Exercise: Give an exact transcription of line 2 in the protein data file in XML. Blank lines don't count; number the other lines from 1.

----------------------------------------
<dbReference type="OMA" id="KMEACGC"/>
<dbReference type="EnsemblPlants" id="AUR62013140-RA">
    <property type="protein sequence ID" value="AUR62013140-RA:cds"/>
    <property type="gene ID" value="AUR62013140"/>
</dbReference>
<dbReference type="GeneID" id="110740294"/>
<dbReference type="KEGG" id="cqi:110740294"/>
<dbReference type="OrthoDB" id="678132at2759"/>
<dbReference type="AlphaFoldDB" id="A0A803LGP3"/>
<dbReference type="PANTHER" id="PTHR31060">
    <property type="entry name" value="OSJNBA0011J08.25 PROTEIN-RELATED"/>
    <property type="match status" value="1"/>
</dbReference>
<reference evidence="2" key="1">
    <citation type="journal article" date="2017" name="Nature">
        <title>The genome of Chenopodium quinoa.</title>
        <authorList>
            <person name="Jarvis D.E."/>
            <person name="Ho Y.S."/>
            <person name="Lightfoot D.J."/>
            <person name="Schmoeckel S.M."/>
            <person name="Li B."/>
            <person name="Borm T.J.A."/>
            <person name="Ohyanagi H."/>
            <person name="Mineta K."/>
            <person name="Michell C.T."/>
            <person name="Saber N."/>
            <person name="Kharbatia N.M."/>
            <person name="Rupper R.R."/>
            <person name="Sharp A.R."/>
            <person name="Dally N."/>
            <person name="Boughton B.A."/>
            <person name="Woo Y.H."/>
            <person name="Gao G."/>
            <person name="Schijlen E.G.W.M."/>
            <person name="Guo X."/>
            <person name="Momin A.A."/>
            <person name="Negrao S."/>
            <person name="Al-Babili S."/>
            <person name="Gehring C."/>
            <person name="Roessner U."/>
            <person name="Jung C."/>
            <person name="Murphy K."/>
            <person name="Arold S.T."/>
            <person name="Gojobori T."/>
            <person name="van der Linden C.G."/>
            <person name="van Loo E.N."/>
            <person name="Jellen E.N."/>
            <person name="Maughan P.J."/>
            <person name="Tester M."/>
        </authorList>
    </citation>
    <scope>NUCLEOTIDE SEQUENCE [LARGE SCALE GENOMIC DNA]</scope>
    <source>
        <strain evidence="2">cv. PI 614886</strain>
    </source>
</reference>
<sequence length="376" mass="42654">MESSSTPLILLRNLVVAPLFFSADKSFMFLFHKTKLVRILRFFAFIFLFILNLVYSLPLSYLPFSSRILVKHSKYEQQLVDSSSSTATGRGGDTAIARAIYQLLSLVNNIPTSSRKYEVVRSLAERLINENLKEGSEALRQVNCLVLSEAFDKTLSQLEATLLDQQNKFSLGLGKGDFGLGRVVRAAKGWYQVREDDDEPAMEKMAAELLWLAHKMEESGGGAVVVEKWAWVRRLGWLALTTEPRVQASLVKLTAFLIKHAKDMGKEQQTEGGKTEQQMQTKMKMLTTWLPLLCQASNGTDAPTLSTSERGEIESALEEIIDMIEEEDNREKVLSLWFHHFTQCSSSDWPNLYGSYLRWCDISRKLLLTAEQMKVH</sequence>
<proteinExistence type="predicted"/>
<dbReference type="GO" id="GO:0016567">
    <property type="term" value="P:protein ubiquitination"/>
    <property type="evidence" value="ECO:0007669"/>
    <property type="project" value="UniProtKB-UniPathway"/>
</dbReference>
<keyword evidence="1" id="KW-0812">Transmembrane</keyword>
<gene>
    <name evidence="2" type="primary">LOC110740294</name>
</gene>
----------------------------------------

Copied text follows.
<dbReference type="EnsemblPlants" id="AUR62013140-RA">